The New Yorker article on Whole Foods is a good read if you want to learn more about how John Mackey, the eccentric, controversial CEO, manages to run a huge corporation. The articles summarizes Whole Foods perfectly:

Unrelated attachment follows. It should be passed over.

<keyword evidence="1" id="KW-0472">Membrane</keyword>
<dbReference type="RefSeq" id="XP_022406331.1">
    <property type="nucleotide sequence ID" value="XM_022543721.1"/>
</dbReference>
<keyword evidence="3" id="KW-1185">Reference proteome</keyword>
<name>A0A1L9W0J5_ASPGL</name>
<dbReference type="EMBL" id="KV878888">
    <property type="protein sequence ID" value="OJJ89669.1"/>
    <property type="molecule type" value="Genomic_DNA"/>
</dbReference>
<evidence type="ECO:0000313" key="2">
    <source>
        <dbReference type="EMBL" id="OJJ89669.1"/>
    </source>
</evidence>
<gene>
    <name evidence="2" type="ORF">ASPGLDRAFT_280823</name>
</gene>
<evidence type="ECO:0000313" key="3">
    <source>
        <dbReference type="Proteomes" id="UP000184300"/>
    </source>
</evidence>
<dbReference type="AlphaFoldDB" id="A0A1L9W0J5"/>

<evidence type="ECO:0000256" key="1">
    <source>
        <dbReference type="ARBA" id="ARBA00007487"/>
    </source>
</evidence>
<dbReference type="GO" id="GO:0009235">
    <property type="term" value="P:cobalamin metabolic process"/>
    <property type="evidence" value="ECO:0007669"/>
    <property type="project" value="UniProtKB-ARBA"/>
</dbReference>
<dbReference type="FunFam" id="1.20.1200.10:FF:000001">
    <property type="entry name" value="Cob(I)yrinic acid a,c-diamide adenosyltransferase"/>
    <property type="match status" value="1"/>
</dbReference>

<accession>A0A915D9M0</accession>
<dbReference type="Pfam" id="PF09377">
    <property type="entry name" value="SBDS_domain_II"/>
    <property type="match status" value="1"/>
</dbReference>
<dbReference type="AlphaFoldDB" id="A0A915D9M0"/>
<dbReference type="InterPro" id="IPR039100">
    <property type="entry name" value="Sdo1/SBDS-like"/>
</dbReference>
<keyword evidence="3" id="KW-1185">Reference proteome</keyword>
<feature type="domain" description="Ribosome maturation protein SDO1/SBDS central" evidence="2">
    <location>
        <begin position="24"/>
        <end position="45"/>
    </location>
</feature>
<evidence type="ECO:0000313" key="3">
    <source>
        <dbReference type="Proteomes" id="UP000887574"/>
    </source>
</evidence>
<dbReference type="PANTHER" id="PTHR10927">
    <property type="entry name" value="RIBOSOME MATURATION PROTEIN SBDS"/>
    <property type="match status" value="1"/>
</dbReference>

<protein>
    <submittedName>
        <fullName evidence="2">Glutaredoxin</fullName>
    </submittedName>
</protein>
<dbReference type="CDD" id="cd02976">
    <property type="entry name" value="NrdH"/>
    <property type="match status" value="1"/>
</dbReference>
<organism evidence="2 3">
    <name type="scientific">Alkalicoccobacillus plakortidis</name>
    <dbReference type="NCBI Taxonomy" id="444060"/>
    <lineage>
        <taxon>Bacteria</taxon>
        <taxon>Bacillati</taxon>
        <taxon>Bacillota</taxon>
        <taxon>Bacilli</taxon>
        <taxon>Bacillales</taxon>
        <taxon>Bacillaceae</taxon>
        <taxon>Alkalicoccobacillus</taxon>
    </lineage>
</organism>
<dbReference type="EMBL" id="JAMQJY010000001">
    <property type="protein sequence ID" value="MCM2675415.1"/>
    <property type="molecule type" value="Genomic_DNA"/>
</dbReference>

To some, Whole Foods is Whole Paycheck, an overpriced luxury for yuppie gastronomes and fussy label-readers. Or it is Holy Foods, the commercial embodiment of environmental and nutritional pieties. To hard-core proponents of natural and organic food, and of food production that’s local, polycultural, and carbon-stingy, Whole Foods is a disappointment—a bundle of big-business compromises and half-steps, an example of something merely good that the perfect can reasonably be declared an enemy of. It’s a welter of paradoxes: a staunchly anti-union enterprise that embraces some progressive labor practices; a self-styled world-improver that must also deliver quarterly results to Wall Street; a big-box chain putting on small-town airs; an evangelist for healthy eating that sells sausages, ice cream, and beer.